June 6, 1996: Guilty or Railroaded? Jun 7, 2014 2:19:06 GMT -5
Post by Graveyardbride on Jun 7, 2014 2:19:06 GMT -5
June 6, 1996: Guilty or Railroaded?
The early morning hours of Thursday, June 6, 1996, were quiet at the police department in Rowlett, Texas, a lakefront community just 20 minutes from downtown Dallas. Then at 2:31, Doris Trammel answered what she assumed would be another routine call and a hysterical woman at the other end screamed: “Somebody broke into the house ... They just stabbed me and my children ... My little boys are dying! Oh my God! My babies are dying!” Almost as shocking as the woman’s words was the address she provided: 5801 Eagle Drive (above). The house was in a posh development called Darlrock Heights, an upper middle-class neighborhood where people didn’t break into homes and stab women and children.
In the meantime, Darin Routier (pronounced Roo-tear), awakened by his wife’s screams, hurried downstairs to the family room, where just hours before, Darlie and her sons had been watching television. As he entered the room, he was shocked to find his wife and two boys covered in blood. He first attempted to save Devon, age 6, who wasn’t breathing. Barbara Davis later described those first moments in her book, Precious Angels: “Torn between two sons, the horrified father momentarily panicked, then made the decision to begin cardiopulmonary resuscitation on the son who was not breathing. Darin placed his hand over Devon’s nose and breathed into the child’s mouth. Blood sprayed back onto the father’s face.” Damon, age 5, with deep gashes in his chest, struggled for air.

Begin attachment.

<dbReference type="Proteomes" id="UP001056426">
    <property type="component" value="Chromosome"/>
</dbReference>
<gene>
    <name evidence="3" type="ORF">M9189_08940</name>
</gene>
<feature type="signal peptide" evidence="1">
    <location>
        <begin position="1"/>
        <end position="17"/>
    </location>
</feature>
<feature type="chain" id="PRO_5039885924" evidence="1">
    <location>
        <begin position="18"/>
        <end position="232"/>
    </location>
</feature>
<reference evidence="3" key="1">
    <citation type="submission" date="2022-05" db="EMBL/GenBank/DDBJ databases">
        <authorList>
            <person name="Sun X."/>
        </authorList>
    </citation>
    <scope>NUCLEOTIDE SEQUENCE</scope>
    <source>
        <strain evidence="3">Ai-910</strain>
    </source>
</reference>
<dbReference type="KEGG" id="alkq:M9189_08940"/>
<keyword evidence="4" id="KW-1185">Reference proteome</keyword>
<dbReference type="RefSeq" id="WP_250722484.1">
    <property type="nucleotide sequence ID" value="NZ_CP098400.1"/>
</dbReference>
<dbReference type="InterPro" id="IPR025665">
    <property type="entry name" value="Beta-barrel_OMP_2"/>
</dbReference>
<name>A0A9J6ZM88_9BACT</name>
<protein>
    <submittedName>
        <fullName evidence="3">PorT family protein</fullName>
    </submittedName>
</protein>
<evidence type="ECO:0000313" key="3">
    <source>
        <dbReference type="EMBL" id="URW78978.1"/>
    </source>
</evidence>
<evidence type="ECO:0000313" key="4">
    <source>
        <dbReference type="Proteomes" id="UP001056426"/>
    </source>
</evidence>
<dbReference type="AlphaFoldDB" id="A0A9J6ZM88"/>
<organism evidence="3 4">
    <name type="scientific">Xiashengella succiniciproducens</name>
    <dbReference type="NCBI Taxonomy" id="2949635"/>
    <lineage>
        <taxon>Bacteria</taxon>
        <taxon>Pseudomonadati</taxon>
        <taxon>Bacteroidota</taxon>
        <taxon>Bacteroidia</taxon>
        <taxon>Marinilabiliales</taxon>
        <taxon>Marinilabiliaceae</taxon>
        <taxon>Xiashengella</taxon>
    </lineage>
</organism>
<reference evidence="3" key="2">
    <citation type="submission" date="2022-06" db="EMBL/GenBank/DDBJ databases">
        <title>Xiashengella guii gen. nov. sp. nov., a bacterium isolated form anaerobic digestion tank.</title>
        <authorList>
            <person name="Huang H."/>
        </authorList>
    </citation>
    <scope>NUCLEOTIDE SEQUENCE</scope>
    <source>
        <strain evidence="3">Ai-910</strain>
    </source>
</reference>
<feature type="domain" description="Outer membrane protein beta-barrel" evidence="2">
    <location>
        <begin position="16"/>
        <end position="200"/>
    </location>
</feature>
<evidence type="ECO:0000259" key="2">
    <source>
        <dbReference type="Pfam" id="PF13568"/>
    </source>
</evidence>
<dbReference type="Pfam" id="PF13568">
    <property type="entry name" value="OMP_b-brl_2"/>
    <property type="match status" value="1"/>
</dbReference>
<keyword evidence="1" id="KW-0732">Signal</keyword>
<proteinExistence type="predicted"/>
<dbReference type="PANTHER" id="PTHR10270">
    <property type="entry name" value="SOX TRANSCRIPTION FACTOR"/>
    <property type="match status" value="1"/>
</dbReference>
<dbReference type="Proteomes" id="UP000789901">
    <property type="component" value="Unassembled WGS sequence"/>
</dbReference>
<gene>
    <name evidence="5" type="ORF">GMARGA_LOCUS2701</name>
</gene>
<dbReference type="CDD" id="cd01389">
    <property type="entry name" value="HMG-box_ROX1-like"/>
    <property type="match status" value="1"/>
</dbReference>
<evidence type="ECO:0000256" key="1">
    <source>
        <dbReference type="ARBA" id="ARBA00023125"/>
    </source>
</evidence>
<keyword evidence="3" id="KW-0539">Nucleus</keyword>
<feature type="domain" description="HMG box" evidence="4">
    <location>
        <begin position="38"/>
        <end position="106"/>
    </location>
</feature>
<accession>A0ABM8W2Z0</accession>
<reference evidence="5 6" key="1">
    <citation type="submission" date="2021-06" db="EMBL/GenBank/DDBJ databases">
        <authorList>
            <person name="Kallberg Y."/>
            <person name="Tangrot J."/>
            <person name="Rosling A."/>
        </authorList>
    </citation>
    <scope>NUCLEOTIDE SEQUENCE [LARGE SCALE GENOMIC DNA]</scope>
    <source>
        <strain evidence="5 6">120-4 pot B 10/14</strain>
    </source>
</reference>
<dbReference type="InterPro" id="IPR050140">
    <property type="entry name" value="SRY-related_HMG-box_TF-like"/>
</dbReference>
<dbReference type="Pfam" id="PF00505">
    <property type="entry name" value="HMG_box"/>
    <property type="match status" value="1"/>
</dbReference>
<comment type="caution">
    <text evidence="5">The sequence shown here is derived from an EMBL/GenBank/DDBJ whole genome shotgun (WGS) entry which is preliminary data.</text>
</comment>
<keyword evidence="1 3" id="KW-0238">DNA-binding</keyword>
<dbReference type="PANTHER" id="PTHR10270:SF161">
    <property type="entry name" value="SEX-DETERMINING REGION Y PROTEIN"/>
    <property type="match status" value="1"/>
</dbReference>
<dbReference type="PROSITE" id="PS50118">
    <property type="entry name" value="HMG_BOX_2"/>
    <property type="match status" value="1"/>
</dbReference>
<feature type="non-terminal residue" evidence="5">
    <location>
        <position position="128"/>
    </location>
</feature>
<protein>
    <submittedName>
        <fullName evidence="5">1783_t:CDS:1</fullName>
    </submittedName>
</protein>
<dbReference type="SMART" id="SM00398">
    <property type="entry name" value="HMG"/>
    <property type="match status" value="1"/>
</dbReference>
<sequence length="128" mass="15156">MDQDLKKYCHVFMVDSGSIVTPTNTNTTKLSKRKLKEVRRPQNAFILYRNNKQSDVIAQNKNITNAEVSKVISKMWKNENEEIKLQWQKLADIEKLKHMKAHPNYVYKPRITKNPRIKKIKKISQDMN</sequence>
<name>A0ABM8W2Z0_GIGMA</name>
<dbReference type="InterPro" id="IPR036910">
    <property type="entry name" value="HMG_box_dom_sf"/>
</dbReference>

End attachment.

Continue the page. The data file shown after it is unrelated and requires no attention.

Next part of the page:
Within minutes, the house filled with paramedics and police. The paramedics went to work trying to save the children as police searched the home for the intruder whom Darlie said had run in the direction of the attached garage. Officer David Waddell and Sergeant Matthew Walling noticed a bloody knife on the kitchen counter with Darlie’s purse and jewelry lying nearby, a slash in the screen of a garage window, and blood on the floor. EMTs were unable to save either of the two children. The knife thrusts left deep gashes in the boys’ chests and backs and punctured their lungs. Gasping for air, they both suffered horrible deaths. Mrs. Routier’s wounds, more superficial and non-life-threatening, were temporarily patched up while she described the horrific events that unfolded just an hour earlier. Still in her blood-soaked nightgown, the shaken woman stood on the porch as she related to police what she remembered about the attack on herself and her children. She said an intruder had entered their home and “mounted” her as she slept. When she awakened, she screamed and attempted to fight him off. He then fled toward the garage and this was when she noticed her two sons were covered in blood. She claimed to have heard nothing while the boys were being attacked. She described the intruder as medium-to-tall in height and wearing a black T-shirt, black jeans and a baseball cap. Darlie and Darin Routier were then transported to the hospital and the Rowlett police commenced their investigation.